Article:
Reentry heat is not some magically created energy - it's all dissipation of energy that was painstakingly pumped into the orbital vehicle on ascent, so you will never break even with what you spent on propelling it to the orbit (plus propelling its second stage and its fuel to suborbital speed, plus propelling that fuel to nearly orbital speed, plus all that ...


6

The ability of a metal in the liquid state to block radiation is quite similar to the same metal in the solid state. Ability to block alpha, beta, gamma, and x-ray radiation typically scales with the electron density of the materials. Neutron radiation is more complicated. Metals with high atomic numbers have high electron densities and typically maintain ...


5

The question has been evolving. I've addressed the original: Are there any metals that has a high Armstrong limit? I've never heard of a liquid metal that boils at 20° C or 37° C in a vacuum. Metallic hydrogen might be suggested but that's not a liquid at atmospheric pressure. So I think the answer is pretty much All of them! Things like mercury or ...


5

This formula assumes a constant gravitational acceleration over the whole height of the gas column - a reasonable assumption for Earth, as the atmosphere is thin compared to to the size of the planet. For a simple argument, if you assumed composition is the same, it's clear that the altitude change needed for pressure to change by a certain factor is less ...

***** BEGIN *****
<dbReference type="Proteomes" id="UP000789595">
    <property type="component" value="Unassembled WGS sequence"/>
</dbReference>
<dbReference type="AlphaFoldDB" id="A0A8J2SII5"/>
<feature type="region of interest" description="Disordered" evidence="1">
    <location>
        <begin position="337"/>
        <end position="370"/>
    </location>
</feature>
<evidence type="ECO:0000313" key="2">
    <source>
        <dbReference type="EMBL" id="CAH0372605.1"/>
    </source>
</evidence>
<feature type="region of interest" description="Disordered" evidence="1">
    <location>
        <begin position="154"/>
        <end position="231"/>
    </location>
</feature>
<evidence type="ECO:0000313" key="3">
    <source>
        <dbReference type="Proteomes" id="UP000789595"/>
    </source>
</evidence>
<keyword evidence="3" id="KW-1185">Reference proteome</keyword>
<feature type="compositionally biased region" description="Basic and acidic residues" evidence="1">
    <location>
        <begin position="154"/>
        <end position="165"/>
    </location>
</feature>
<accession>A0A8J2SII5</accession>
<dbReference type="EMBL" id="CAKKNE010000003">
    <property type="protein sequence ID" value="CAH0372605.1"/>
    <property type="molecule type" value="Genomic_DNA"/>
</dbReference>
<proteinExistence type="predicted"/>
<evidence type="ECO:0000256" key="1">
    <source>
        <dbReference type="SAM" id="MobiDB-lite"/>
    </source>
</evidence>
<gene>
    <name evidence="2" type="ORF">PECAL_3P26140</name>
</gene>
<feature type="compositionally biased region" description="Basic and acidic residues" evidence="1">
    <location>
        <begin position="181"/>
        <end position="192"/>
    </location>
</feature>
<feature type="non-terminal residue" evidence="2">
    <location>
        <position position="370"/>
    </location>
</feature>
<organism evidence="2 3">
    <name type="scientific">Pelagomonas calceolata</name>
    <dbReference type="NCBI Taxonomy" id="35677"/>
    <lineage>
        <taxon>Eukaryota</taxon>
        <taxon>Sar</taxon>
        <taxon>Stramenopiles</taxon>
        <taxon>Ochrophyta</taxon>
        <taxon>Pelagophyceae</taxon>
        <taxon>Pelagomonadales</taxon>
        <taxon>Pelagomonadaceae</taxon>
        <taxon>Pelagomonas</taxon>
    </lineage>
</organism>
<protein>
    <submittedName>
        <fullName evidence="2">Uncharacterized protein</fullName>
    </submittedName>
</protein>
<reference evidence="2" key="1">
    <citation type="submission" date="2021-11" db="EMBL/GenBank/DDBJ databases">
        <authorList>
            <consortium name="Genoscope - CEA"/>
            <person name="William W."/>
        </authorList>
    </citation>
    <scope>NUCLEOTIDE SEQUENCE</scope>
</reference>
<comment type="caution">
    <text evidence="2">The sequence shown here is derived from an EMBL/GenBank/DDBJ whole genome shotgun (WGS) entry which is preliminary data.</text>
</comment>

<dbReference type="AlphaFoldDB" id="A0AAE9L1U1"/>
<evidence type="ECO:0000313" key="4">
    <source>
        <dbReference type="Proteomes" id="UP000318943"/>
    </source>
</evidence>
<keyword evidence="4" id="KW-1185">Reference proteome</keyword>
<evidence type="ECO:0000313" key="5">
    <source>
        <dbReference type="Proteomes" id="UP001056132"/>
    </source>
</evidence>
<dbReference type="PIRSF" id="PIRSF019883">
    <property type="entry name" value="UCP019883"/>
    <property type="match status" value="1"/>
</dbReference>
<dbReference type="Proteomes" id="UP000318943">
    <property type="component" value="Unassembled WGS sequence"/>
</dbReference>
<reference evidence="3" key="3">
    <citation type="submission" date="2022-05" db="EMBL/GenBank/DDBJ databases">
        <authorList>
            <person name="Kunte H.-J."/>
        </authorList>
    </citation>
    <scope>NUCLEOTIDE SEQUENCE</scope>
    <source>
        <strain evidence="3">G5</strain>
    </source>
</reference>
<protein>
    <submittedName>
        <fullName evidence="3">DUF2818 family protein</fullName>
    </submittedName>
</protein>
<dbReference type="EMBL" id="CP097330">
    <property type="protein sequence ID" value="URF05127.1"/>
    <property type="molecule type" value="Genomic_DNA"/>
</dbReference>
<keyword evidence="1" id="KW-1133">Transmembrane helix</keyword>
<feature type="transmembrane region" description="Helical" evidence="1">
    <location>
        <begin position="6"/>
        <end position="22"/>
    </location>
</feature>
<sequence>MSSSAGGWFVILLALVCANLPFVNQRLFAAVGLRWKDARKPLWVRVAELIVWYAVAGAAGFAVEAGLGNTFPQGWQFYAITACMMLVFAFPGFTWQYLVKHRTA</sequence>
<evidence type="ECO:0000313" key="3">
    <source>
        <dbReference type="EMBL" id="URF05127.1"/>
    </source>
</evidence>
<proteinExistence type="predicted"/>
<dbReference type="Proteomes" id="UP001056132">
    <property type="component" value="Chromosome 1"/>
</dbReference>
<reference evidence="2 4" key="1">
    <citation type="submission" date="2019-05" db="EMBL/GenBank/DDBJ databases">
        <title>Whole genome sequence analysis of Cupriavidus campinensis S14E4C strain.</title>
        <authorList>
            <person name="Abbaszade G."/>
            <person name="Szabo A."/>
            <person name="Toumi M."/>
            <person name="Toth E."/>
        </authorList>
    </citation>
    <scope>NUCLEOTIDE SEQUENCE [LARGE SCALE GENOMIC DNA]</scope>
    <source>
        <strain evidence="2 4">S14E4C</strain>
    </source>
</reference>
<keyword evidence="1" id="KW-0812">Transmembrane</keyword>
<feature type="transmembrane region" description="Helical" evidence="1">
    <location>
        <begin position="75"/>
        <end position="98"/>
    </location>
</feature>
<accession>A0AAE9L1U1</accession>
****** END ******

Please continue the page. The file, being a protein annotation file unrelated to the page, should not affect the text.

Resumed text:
5

From this page, the defining feature of a self-pressurizing liquid (also referred to as "Vapor Pressurization", or "VaPak") is that it has a high vapor pressure. Specifically for an oxidizer: Nitrous oxide (N2O) is the most promising oxidizer that can self-pressurize because it is relatively energetic and its vapor pressure is ...


5

If you are planning to boil water at low pressure, it will happen at low temperature, which means you need an even lower temperature to condense the spent steam back to water. An efficient heat engine will operate across a significant temperature difference - the bigger the better. Dissipating heat in space can only be done by radiation; the higher the ...


4

A Detra-Kemp-Riddell model for stagnation heating. Detra, R. W.; Kemp, N. H.; and Riddell, F. R.: Addendum to "Heat Transfer to Satellite Vehicles Re-entering the Atmosphere." Jet Propulsion, vol. 27, no. 12, Dec. 1957, pp. 1256-1257. published online Equation 32 (page 20) and Ref 6 in NASA TM X-2058 A General Transient Heat-Transfer Computer Program for ...


4

Liquid hydrogen will boil off in the tank until the pressure reaches equilibrium.


4

For a spherically symmetric mass distribution in hydrostatic equilibrium: ${dP\over dr}=-g\rho$ where $P$ is the pressure, $r$ is the radius, $g$ is the gravitational acceleration as a function of $r$, and $\rho$ is the density of the gas as a function of $r$. Then you integrate up or down from some known conditions. $g$ as a function of $r$ is ...


4

At Parker Solar Probe’s closest approach to the Sun, temperatures on the heat shield will reach nearly 2,500 degrees Fahrenheit, but the spacecraft and its instruments will be kept at a relatively comfortable temperature of about 85 degrees Fahrenheit. Source is here, admittedly it's far shorter than I had hoped. In addition to the quote stating the ...


3